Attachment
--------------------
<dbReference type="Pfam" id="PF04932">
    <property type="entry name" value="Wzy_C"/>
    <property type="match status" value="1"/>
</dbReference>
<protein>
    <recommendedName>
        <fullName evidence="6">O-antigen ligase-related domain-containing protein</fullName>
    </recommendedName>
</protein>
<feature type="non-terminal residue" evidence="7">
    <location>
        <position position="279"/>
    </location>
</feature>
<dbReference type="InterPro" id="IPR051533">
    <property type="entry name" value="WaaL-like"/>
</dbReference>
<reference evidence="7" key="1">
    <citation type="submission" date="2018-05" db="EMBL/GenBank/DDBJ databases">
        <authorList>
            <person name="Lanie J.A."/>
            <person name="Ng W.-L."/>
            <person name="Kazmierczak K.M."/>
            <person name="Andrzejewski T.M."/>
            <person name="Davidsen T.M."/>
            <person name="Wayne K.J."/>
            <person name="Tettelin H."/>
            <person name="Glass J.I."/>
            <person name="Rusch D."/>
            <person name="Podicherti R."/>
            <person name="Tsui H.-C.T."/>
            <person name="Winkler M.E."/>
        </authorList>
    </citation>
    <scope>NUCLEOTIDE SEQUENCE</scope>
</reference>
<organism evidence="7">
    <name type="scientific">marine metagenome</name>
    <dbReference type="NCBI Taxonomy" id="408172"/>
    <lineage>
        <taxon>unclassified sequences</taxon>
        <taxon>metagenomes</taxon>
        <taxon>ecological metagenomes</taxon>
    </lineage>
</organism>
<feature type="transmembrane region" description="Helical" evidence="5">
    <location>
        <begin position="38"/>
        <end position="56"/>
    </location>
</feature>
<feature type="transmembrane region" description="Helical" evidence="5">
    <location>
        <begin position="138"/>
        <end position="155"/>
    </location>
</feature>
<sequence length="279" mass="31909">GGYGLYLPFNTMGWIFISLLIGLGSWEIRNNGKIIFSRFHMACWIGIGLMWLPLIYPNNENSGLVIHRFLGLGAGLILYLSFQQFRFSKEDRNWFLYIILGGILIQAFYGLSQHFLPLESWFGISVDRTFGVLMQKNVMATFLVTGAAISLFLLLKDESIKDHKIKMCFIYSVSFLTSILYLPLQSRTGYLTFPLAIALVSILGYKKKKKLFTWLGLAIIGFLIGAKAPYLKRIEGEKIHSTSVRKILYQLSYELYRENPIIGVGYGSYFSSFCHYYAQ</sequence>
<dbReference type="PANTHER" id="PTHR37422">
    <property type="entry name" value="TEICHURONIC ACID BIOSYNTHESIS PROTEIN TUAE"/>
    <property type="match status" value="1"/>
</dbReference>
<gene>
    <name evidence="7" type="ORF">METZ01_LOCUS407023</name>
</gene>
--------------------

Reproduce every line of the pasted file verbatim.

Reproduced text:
<dbReference type="Pfam" id="PF04932">
    <property type="entry name" value="Wzy_C"/>
    <property type="match status" value="1"/>
</dbReference>
<protein>
    <recommendedName>
        <fullName evidence="6">O-antigen ligase-related domain-containing protein</fullName>
    </recommendedName>
</protein>
<feature type="non-terminal residue" evidence="7">
    <location>
        <position position="279"/>
    </location>
</feature>
<dbReference type="InterPro" id="IPR051533">
    <property type="entry name" value="WaaL-like"/>
</dbReference>
<reference evidence="7" key="1">
    <citation type="submission" date="2018-05" db="EMBL/GenBank/DDBJ databases">
        <authorList>
            <person name="Lanie J.A."/>
            <person name="Ng W.-L."/>
            <person name="Kazmierczak K.M."/>
            <person name="Andrzejewski T.M."/>
            <person name="Davidsen T.M."/>
            <person name="Wayne K.J."/>
            <person name="Tettelin H."/>
            <person name="Glass J.I."/>
            <person name="Rusch D."/>
            <person name="Podicherti R."/>
            <person name="Tsui H.-C.T."/>
            <person name="Winkler M.E."/>
        </authorList>
    </citation>
    <scope>NUCLEOTIDE SEQUENCE</scope>
</reference>
<organism evidence="7">
    <name type="scientific">marine metagenome</name>
    <dbReference type="NCBI Taxonomy" id="408172"/>
    <lineage>
        <taxon>unclassified sequences</taxon>
        <taxon>metagenomes</taxon>
        <taxon>ecological metagenomes</taxon>
    </lineage>
</organism>
<feature type="transmembrane region" description="Helical" evidence="5">
    <location>
        <begin position="38"/>
        <end position="56"/>
    </location>
</feature>
<feature type="transmembrane region" description="Helical" evidence="5">
    <location>
        <begin position="138"/>
        <end position="155"/>
    </location>
</feature>
<sequence length="279" mass="31909">GGYGLYLPFNTMGWIFISLLIGLGSWEIRNNGKIIFSRFHMACWIGIGLMWLPLIYPNNENSGLVIHRFLGLGAGLILYLSFQQFRFSKEDRNWFLYIILGGILIQAFYGLSQHFLPLESWFGISVDRTFGVLMQKNVMATFLVTGAAISLFLLLKDESIKDHKIKMCFIYSVSFLTSILYLPLQSRTGYLTFPLAIALVSILGYKKKKKLFTWLGLAIIGFLIGAKAPYLKRIEGEKIHSTSVRKILYQLSYELYRENPIIGVGYGSYFSSFCHYYAQ</sequence>
<dbReference type="PANTHER" id="PTHR37422">
    <property type="entry name" value="TEICHURONIC ACID BIOSYNTHESIS PROTEIN TUAE"/>
    <property type="match status" value="1"/>
</dbReference>
<gene>
    <name evidence="7" type="ORF">METZ01_LOCUS407023</name>
</gene>